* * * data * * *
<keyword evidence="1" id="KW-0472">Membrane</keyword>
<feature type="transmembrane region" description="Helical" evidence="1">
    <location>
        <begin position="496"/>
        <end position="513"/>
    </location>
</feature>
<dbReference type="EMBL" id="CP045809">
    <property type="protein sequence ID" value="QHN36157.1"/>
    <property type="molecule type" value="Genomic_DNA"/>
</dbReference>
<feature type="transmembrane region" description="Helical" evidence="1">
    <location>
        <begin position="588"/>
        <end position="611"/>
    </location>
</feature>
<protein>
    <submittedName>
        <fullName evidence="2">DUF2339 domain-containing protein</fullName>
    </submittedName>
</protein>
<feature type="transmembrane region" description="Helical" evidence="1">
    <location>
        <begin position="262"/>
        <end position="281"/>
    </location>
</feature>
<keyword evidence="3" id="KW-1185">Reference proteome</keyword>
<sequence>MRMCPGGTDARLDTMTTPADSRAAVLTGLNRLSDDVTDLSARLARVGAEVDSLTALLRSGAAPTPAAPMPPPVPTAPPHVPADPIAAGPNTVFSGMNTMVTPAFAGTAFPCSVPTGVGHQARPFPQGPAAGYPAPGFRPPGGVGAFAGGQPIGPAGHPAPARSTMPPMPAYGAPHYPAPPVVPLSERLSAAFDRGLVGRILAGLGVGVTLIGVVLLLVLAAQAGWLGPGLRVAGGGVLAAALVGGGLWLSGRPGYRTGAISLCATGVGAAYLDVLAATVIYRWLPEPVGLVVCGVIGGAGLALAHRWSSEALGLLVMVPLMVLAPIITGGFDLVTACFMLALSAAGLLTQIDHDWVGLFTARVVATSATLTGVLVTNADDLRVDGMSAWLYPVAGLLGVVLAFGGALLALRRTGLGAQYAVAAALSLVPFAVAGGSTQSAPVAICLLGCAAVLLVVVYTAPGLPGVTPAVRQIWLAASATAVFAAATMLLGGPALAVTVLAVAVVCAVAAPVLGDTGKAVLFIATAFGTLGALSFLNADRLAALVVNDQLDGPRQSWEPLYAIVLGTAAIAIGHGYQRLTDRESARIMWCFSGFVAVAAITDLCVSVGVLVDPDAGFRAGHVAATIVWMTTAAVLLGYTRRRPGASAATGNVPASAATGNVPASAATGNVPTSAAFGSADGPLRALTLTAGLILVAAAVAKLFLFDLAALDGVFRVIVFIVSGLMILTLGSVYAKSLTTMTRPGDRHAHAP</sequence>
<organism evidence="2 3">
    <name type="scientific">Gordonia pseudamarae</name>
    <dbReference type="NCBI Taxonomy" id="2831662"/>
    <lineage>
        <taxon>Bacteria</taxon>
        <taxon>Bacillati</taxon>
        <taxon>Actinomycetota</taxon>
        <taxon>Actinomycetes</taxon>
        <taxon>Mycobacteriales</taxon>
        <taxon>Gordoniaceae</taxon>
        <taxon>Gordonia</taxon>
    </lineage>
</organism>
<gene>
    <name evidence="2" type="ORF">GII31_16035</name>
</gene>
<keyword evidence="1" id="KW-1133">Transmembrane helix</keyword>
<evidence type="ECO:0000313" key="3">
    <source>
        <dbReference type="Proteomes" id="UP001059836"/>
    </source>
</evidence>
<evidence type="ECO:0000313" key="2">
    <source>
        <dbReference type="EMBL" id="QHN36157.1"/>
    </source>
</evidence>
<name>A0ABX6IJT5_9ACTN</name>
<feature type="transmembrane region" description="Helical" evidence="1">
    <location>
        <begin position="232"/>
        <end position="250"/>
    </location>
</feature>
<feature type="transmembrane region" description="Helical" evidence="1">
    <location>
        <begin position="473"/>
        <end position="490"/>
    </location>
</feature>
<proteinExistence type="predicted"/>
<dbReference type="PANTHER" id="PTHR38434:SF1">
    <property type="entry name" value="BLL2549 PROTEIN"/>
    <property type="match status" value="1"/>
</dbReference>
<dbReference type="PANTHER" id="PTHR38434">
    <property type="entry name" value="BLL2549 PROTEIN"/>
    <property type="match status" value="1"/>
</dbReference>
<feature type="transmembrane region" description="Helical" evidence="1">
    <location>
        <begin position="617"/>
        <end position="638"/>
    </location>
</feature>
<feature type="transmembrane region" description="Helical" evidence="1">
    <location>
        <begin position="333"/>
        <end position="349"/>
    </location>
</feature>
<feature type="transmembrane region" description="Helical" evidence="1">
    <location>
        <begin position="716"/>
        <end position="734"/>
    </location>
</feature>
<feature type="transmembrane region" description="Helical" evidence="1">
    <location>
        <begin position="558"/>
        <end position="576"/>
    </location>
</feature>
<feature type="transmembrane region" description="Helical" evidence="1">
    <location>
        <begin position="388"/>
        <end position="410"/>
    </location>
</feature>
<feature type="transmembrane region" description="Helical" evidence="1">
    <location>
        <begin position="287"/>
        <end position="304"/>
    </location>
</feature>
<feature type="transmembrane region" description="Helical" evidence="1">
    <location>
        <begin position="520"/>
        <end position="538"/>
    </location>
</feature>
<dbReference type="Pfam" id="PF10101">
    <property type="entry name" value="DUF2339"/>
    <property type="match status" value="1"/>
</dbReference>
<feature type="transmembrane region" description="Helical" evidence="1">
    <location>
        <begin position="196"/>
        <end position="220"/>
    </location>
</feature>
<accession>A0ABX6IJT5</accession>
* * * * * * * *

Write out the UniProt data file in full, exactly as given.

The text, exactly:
<keyword evidence="1" id="KW-0472">Membrane</keyword>
<feature type="transmembrane region" description="Helical" evidence="1">
    <location>
        <begin position="496"/>
        <end position="513"/>
    </location>
</feature>
<dbReference type="EMBL" id="CP045809">
    <property type="protein sequence ID" value="QHN36157.1"/>
    <property type="molecule type" value="Genomic_DNA"/>
</dbReference>
<feature type="transmembrane region" description="Helical" evidence="1">
    <location>
        <begin position="588"/>
        <end position="611"/>
    </location>
</feature>
<protein>
    <submittedName>
        <fullName evidence="2">DUF2339 domain-containing protein</fullName>
    </submittedName>
</protein>
<feature type="transmembrane region" description="Helical" evidence="1">
    <location>
        <begin position="262"/>
        <end position="281"/>
    </location>
</feature>
<keyword evidence="3" id="KW-1185">Reference proteome</keyword>
<sequence>MRMCPGGTDARLDTMTTPADSRAAVLTGLNRLSDDVTDLSARLARVGAEVDSLTALLRSGAAPTPAAPMPPPVPTAPPHVPADPIAAGPNTVFSGMNTMVTPAFAGTAFPCSVPTGVGHQARPFPQGPAAGYPAPGFRPPGGVGAFAGGQPIGPAGHPAPARSTMPPMPAYGAPHYPAPPVVPLSERLSAAFDRGLVGRILAGLGVGVTLIGVVLLLVLAAQAGWLGPGLRVAGGGVLAAALVGGGLWLSGRPGYRTGAISLCATGVGAAYLDVLAATVIYRWLPEPVGLVVCGVIGGAGLALAHRWSSEALGLLVMVPLMVLAPIITGGFDLVTACFMLALSAAGLLTQIDHDWVGLFTARVVATSATLTGVLVTNADDLRVDGMSAWLYPVAGLLGVVLAFGGALLALRRTGLGAQYAVAAALSLVPFAVAGGSTQSAPVAICLLGCAAVLLVVVYTAPGLPGVTPAVRQIWLAASATAVFAAATMLLGGPALAVTVLAVAVVCAVAAPVLGDTGKAVLFIATAFGTLGALSFLNADRLAALVVNDQLDGPRQSWEPLYAIVLGTAAIAIGHGYQRLTDRESARIMWCFSGFVAVAAITDLCVSVGVLVDPDAGFRAGHVAATIVWMTTAAVLLGYTRRRPGASAATGNVPASAATGNVPASAATGNVPTSAAFGSADGPLRALTLTAGLILVAAAVAKLFLFDLAALDGVFRVIVFIVSGLMILTLGSVYAKSLTTMTRPGDRHAHAP</sequence>
<organism evidence="2 3">
    <name type="scientific">Gordonia pseudamarae</name>
    <dbReference type="NCBI Taxonomy" id="2831662"/>
    <lineage>
        <taxon>Bacteria</taxon>
        <taxon>Bacillati</taxon>
        <taxon>Actinomycetota</taxon>
        <taxon>Actinomycetes</taxon>
        <taxon>Mycobacteriales</taxon>
        <taxon>Gordoniaceae</taxon>
        <taxon>Gordonia</taxon>
    </lineage>
</organism>
<gene>
    <name evidence="2" type="ORF">GII31_16035</name>
</gene>
<keyword evidence="1" id="KW-1133">Transmembrane helix</keyword>
<evidence type="ECO:0000313" key="3">
    <source>
        <dbReference type="Proteomes" id="UP001059836"/>
    </source>
</evidence>
<evidence type="ECO:0000313" key="2">
    <source>
        <dbReference type="EMBL" id="QHN36157.1"/>
    </source>
</evidence>
<name>A0ABX6IJT5_9ACTN</name>
<feature type="transmembrane region" description="Helical" evidence="1">
    <location>
        <begin position="232"/>
        <end position="250"/>
    </location>
</feature>
<feature type="transmembrane region" description="Helical" evidence="1">
    <location>
        <begin position="473"/>
        <end position="490"/>
    </location>
</feature>
<proteinExistence type="predicted"/>
<dbReference type="PANTHER" id="PTHR38434:SF1">
    <property type="entry name" value="BLL2549 PROTEIN"/>
    <property type="match status" value="1"/>
</dbReference>
<dbReference type="PANTHER" id="PTHR38434">
    <property type="entry name" value="BLL2549 PROTEIN"/>
    <property type="match status" value="1"/>
</dbReference>
<feature type="transmembrane region" description="Helical" evidence="1">
    <location>
        <begin position="617"/>
        <end position="638"/>
    </location>
</feature>
<feature type="transmembrane region" description="Helical" evidence="1">
    <location>
        <begin position="333"/>
        <end position="349"/>
    </location>
</feature>
<feature type="transmembrane region" description="Helical" evidence="1">
    <location>
        <begin position="716"/>
        <end position="734"/>
    </location>
</feature>
<feature type="transmembrane region" description="Helical" evidence="1">
    <location>
        <begin position="558"/>
        <end position="576"/>
    </location>
</feature>
<feature type="transmembrane region" description="Helical" evidence="1">
    <location>
        <begin position="388"/>
        <end position="410"/>
    </location>
</feature>
<feature type="transmembrane region" description="Helical" evidence="1">
    <location>
        <begin position="287"/>
        <end position="304"/>
    </location>
</feature>
<feature type="transmembrane region" description="Helical" evidence="1">
    <location>
        <begin position="520"/>
        <end position="538"/>
    </location>
</feature>
<dbReference type="Pfam" id="PF10101">
    <property type="entry name" value="DUF2339"/>
    <property type="match status" value="1"/>
</dbReference>
<feature type="transmembrane region" description="Helical" evidence="1">
    <location>
        <begin position="196"/>
        <end position="220"/>
    </location>
</feature>
<accession>A0ABX6IJT5</accession>